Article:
He believes that the greats in any field need not fear the constriction of a brief but be able to satisfy its demand while maintaining their own unique authorship.  His advice was not to copy anyone but find your own vision and learn from the great, especially their contact sheets.  It is from them you will learn how they came to capture that great image.  It is rarely with one shot, but with a chosen background worked at over several frames until by luck or judgement the elements come right in the frame.  It was a marvelous talk, possibly his last in the UK, and I feel privileged to have been in the audience.

The wetlands proved not to be the rich seam I had hoped, but Paul and I spent a pleasant couple of hours clicking away.  We then returned for lunch on Penarth Pier and a visit to the rather wonderful Ragnar Kjartansson  ‘The Visitors’ installation at the Turner House Galley.  I highly recommend the installation though my photographs might suggest it’s not for everybody.  My own ‘something and nothing style/organising the chaos’ should, I feel, keep me safe from the pressures of commercial photography for a while yet and I’m ever hopeful that one day I’ll figure out where to stand and when to push the shutter.

Fuji XPro-1 with 35mm F1.4 and tweaked in Lightroom

 

Holiday with a Teenager in North Wales with a Fuji X Pro 1

Posted in Uncategorized with tags , , , , , , , , , , , on August 27, 2014 by yammerman

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We headed north on our summer holidays this year to visit the tribes of North Wales.  The idea was to visit Anglesey, a place we had been denied access on a previous visit by an over turned lorry.   The selected accommodation in Criccieth looked great in the online pictures and on this occasion the photos did not lie.  The place was huge and immaculate with stunning views of the sea.  Our hooded teenage monster grunted his approval and thrust his tablet at me and demanded wi-fi which, as any parent knows, is as important as oxygen to the young these days.

A first day walk along the beach set the pattern for the holiday with demands for me to calculate equations of distance v time, to which the apparent answer is framed in units of misery.  We set off walking on sand, my objective a rocky promontory in the far distance.  The mood was only enhanced by the rhythmic chorus of ‘Can we turn back now?’.   It was with great joy that we reached our way point only to discover that the incoming tide had pretty much covered the sand and we were forced to return on pebbles.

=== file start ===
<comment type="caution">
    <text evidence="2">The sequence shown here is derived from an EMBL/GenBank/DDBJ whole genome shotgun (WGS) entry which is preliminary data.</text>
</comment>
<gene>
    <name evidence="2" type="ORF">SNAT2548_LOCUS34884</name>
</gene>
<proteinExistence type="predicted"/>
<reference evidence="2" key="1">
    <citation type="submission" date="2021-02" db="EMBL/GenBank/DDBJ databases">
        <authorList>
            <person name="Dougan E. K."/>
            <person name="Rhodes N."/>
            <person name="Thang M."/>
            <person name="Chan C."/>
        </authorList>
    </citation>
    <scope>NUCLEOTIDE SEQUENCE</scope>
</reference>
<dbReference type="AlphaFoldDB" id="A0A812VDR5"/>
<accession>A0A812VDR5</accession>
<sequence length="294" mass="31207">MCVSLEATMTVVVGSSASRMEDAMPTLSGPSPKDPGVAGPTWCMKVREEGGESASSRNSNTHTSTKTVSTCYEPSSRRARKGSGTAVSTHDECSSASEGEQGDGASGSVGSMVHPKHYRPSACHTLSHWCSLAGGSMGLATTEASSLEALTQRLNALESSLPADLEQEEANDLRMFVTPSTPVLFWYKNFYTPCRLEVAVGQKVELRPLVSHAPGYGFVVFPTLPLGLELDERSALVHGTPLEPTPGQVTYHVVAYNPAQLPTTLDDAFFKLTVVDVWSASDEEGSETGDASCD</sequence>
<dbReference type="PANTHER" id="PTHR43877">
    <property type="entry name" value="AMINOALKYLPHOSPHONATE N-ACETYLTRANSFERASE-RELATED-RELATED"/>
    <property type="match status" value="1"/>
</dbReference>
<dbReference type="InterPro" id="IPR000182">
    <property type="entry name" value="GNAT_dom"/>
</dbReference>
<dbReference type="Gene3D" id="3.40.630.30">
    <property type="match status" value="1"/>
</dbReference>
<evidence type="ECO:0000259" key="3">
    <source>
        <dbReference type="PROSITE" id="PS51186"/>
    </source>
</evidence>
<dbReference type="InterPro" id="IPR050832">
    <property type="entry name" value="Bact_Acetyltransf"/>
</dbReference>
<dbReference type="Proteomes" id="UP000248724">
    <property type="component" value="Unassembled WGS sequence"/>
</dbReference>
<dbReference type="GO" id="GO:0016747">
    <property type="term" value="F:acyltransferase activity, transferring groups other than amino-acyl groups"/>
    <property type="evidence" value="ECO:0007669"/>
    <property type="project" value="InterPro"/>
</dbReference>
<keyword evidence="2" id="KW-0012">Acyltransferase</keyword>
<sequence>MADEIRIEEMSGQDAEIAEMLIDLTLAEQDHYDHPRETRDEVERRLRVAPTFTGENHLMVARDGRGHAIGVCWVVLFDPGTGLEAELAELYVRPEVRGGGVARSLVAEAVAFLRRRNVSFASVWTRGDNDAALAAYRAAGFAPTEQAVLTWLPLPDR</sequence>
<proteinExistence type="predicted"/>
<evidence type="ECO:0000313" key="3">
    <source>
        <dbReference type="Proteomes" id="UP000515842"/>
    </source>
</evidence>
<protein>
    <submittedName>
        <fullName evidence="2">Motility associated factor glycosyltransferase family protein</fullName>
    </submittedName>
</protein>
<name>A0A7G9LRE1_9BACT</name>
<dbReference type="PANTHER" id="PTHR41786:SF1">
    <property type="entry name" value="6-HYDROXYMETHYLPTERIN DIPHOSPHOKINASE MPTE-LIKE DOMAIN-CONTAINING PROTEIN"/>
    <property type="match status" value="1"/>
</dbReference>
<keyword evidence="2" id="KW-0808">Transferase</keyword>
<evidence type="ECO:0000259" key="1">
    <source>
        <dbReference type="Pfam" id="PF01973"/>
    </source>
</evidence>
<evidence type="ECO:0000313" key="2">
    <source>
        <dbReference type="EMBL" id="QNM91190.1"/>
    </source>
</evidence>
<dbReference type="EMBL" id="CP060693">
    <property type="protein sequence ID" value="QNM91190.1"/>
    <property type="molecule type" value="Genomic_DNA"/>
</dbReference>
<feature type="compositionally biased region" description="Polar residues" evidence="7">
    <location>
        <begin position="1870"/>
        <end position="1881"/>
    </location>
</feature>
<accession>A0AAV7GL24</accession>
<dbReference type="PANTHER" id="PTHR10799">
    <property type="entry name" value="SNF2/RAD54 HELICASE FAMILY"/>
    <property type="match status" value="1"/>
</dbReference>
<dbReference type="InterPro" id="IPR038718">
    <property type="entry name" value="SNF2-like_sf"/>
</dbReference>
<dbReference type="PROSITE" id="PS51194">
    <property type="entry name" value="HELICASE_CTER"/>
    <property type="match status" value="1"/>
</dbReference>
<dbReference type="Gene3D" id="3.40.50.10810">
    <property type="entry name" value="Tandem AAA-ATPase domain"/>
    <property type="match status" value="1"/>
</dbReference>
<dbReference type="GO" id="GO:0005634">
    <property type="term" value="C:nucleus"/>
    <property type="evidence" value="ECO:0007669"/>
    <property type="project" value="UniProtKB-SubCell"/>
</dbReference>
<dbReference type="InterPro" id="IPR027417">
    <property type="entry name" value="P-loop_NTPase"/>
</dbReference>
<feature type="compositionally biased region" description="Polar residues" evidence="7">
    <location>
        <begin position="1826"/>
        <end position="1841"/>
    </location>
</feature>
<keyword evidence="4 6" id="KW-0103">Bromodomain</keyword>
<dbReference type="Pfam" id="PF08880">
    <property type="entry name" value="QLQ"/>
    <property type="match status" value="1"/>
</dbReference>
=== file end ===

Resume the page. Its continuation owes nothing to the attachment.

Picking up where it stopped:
Why no one has not yet come up with an exercise machine based on such a surface I know not – or rather I do, it’s because it really is not very pleasant.  As we trudged back, the percussive sounds of our footsteps were accompanied by a chorus of ‘I told you so’ and adoption of a stick as a weapon.  I can’t entirely blame the boy as it is in his DNA; I remember his mother selecting similar tactics on a beach in Australia many years ago.  If one day, I should not return from a family outing and the reason given is that I accidentally fell off a cliff edge, a pier or into a river, I urge that the witnesses are questioned closely.

I thoroughly enjoyed the holiday, though it followed much the same pattern for the remainder of its duration.  The boy was dragged to Anglesey, Port Merion, Criccieth Castle, Beaumaris Gaol, the National Slate Museum and any number of fine beaches.  My wife and I loved the Llŷn Peninsular and the magnificent house we stayed in – wish that it was for sale.

The highlight of the holiday though was when we stopped for supplies in Criccieth and, rather than shop, the boy selected to stay in the car.   Now I swear this was an accident but, as I retrieved some bags from the back of the car, I closed the boot and automatically locked it, setting the alarm.  My wife and I then spent a pleasant 15-20 minutes perusing the High St until our return to the car where to my surprise the hazard lights were flashing.  Upon unlocking the car, a rather disgruntled teenage boy asked ‘Where the hell have you been?’  Apparently the alarm went off four or five times and he’d discovered you have keep very, very still to avoid tripping it. The family sitting on a bench nearby eating ice-creams seemed remarkably unconcerned and really I hardly laughed at all.

We might give the boy a break from holidays next year if he does well in his exams, oh and I love him really.  Anyway here are some snaps taken with an Fuji X Pro -1 and toned with an Aged Photo preset in Lightroom